University of Wisconsin Digital Collections
Link to University of Wisconsin Digital Collections
Link to University of Wisconsin Digital Collections
The History Collection

Page View

Military government weekly information bulletin
Number 100 (July 1947)

[Gift parcels],   pp. [2]-[3] PDF (1.5 MB)

Page [3]

WHEN the S. S. Beauregard docked
W       at Bremerhaven on 20 June 1947,
it was the 77th ship from the United
States bearing gift parcels from
Americans to needy civilians in
occupied Germany.
The first ship arrived late in June
1946 with approximately 95,000 parcels
for Germans in the US Zone. Over
400,000 parcels per week containing
approximately 4 million pounds of
food, clothing, and other relief sup-
plies are now coming into Germany
via one-way international parcel post
from donors in the United States.
During the month of May a total of
1,600,000 packages were distributed in
the four occupied zones and the City
of Berlin. During the first 20 days of
June six ships arrived with over
1,200,000  additional  parcels,  and
several  other  shipments are  due
during the month.
As of 20 June, a grand total of
11,770,000 parcels have arrived from
the United States: 5,438,000 of these
were delivered to residents in the
US Zone, 4,190,000 in the British
Zone, 1,024,000 in the French Zone,
958,000 in the Soviet Zone, and 158,000
in the City of Berlin. These shipments
contained an estimated 94 million
pounds of food of a wide variety
unobtainable from German food stocks,
which are limited almost entirely to
staple  items,  and  some   12,000
tons of clothing, medicinal supplies,
soap, and other necessities which are
in critically short supply within the
severely - rationed German economy.
Although complete figures are not
available at present, an estimated
10,000 parcels per week are now ar-
riving from countries other than the
United States with the largest volume
recorded from Switzerland.
Gift parcel service was the answer
to public demand in the United
States for a workable plan to permit
the transmission of relief supplies to
friends, relatives, and welfare organi-
zations in occupied Germany. 'Ihis
service must not be confused with
CARE or CRALOG supplies, or other
programs sponsored by various relief
organizations. Gift parcels are trans-
ported to Germany through inter-
national postal channels and most
packages are sent from individual to
individual. Military Government also
encourages the sending of gift parcels
from trade unions, universities, and
church organizations outside Germany
to their counterparts here.
AT first, this service was available
only to residents of the US Zone
after failure to reach quadripartite
agreement for acceptance  of gift
parcels in all occupied areas. But it
was extended to Germans in the
British Zone in August and to the
French Zone in September of last
year. In January 1947, quadripartite
agreement was reached permitting
acceptance  of  parcels  from  all
countries of the world excluding
Spain and Japan for delivery to
Germans in the four occupied zones
and the City of Berlin.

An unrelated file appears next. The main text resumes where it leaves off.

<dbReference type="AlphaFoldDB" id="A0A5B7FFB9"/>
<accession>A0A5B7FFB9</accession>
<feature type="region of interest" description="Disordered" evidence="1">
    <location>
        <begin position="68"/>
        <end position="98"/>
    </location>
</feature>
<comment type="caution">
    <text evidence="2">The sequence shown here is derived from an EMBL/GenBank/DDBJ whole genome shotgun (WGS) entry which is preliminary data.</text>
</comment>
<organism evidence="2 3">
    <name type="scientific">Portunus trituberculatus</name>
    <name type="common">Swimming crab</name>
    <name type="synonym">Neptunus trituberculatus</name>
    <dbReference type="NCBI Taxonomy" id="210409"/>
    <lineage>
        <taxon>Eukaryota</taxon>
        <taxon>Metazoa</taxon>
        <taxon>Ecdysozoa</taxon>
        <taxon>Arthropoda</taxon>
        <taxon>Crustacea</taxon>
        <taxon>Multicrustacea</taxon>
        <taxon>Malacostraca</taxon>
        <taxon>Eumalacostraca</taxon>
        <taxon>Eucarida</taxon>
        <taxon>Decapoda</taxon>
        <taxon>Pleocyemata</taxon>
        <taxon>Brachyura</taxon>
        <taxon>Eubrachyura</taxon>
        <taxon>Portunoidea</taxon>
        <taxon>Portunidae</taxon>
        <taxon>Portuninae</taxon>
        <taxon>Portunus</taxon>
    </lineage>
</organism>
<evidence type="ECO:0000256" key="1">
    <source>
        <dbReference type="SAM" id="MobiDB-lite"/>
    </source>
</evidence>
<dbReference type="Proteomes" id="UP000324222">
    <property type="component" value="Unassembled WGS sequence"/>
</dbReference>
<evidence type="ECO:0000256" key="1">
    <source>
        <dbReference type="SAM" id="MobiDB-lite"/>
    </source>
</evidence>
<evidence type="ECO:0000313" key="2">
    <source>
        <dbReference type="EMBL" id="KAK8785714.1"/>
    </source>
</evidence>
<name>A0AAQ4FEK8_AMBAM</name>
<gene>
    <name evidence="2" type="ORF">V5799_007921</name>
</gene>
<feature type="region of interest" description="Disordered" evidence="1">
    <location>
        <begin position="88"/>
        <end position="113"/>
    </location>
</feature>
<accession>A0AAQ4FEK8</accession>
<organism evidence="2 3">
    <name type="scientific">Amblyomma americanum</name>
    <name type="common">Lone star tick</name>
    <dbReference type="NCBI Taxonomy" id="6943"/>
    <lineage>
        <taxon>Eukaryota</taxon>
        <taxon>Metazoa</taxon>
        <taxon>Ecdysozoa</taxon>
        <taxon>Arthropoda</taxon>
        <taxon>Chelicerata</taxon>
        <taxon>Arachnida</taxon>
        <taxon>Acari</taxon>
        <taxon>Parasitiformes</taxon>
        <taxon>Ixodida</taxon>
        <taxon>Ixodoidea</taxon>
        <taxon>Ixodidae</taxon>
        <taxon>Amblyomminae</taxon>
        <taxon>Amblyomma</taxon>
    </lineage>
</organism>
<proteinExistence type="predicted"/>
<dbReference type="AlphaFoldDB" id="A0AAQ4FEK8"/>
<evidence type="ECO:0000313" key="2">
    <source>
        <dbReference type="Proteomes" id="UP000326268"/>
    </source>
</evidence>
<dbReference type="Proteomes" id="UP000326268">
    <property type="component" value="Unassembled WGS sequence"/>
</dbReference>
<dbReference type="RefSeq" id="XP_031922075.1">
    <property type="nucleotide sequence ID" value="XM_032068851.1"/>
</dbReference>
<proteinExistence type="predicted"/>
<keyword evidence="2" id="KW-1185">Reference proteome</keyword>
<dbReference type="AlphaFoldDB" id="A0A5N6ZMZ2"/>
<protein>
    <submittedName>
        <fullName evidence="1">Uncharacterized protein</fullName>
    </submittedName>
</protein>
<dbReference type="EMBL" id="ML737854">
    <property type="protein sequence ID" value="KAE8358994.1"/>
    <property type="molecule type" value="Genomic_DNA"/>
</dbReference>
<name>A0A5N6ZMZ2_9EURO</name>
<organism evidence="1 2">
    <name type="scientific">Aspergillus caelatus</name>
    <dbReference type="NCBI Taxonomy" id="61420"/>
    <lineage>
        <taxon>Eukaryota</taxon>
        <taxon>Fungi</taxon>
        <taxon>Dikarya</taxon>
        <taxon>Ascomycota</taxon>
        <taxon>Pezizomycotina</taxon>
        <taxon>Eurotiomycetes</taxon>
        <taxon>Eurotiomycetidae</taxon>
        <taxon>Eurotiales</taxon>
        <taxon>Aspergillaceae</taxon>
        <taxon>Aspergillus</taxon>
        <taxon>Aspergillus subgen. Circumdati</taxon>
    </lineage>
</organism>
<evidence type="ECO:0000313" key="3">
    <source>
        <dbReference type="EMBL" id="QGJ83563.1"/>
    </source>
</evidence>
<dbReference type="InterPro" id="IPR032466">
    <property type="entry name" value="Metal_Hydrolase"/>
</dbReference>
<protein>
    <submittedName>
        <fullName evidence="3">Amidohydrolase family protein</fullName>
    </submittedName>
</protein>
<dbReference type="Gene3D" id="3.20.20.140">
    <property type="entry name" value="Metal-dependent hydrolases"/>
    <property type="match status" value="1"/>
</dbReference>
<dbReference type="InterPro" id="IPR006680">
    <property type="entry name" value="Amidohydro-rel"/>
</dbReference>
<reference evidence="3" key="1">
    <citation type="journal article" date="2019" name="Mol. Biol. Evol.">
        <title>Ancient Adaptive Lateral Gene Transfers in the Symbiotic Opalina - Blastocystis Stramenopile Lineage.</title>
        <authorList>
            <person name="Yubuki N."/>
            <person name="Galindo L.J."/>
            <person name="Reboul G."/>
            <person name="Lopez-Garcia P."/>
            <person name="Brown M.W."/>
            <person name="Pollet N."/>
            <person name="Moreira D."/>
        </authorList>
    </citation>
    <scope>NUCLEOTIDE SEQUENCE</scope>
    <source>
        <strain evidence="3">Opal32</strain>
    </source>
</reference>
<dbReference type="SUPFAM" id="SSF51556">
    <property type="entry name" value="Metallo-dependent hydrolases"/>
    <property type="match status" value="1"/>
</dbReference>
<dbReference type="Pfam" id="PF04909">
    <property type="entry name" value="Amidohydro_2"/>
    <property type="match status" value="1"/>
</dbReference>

All parcels are restricted in content
to non-perishable foodstuffs, clothing,
soap, lawful medical supplies, and
similar mailable items for the relief
of human suffering. The physical size
of packages must not be greater than
71  inches  in length   and  girth
combined, or 35 inches in greatest
length. Under current regulations,
only one parcel per week from any
one sender to the same addresse is
permitted. Initially limited to 11
pounds per parcel, the weight limit
was raised to 22 pounds effective
15 June 1947 to facilitate the flow
of food and relief items into Germany.
Although most items are admitted
duty free by German customs in-
spectors, all gift parcels are subject to
inspection and must be accompanied
by a properly-prepared declaration
itemizing the contents, weight and
IN addition to the valuable relief
provided the civilian population
through the importation of food,
clothing, and other critically-needed
items, further benefits to the German
economy are derived from postal rev-
enues involved in this service. In
accordance with international agree-
ments and regulations prescribed by
the Universal Postal Union, the CGer-
man Reichspost earns an established
fee for the delivery of these parcels,
an amount based on the weight of
the individual package. Usually such
accounts are conducted on a recip-
rocal basis with periodical settle-
Iments by the postal administrations of
the nations involved, but this is not
applicable to Germany at present
since outgoing international parcel
post has not as yet been authorized.
As of 31 December 1946, fees due the
German Reichspost for delivery of
parcels from the United States in the
US Zone amounted to approximately
$781,000 with an additional $435,000
due for parcels distributed in the Bri-
tish Zone. Since 1 January 1947 de-
liveries in the combined US/UK Zones
have resulted in the accrual of ap-
proximately $2,000,000, bringing the
cumulative total for the two zones to
an estimated $3,200,000 since the in-
auguration of this service. These
funds will be accredited to export
proceeds to help pay for imports of
food and other vital supplies from
foreign sources.
Ships from the United States unloading gift parcels at Bremen. (Below,
left) Unloading parcel post from the United States. This is part
of the 71,000 sacks brought to Bremen by the "Pioneer Cove",
representing about 355,000 gift parcels for families all over Germany.

Go up to Top of Page